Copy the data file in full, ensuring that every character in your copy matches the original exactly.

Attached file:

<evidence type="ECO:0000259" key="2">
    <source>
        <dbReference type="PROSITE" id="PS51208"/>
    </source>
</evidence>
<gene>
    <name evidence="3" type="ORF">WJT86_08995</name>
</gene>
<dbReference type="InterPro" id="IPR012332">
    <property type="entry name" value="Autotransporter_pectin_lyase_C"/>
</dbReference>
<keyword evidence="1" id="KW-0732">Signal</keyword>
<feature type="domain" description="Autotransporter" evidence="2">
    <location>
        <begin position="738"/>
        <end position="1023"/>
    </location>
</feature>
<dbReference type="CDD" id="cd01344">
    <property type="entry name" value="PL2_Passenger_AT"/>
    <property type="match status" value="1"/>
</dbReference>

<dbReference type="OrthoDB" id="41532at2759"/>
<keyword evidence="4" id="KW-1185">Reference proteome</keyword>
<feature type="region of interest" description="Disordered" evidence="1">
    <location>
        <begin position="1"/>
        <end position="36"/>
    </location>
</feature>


<evidence type="ECO:0000259" key="2">
    <source>
        <dbReference type="PROSITE" id="PS51208"/>
    </source>
</evidence>
<gene>
    <name evidence="3" type="ORF">WJT86_08995</name>
</gene>
<dbReference type="InterPro" id="IPR012332">
    <property type="entry name" value="Autotransporter_pectin_lyase_C"/>
</dbReference>
<keyword evidence="1" id="KW-0732">Signal</keyword>
<feature type="domain" description="Autotransporter" evidence="2">
    <location>
        <begin position="738"/>
        <end position="1023"/>
    </location>
</feature>
<dbReference type="CDD" id="cd01344">
    <property type="entry name" value="PL2_Passenger_AT"/>
    <property type="match status" value="1"/>
</dbReference>

<dbReference type="OrthoDB" id="41532at2759"/>
<keyword evidence="4" id="KW-1185">Reference proteome</keyword>
<feature type="region of interest" description="Disordered" evidence="1">
    <location>
        <begin position="1"/>
        <end position="36"/>
    </location>
</feature>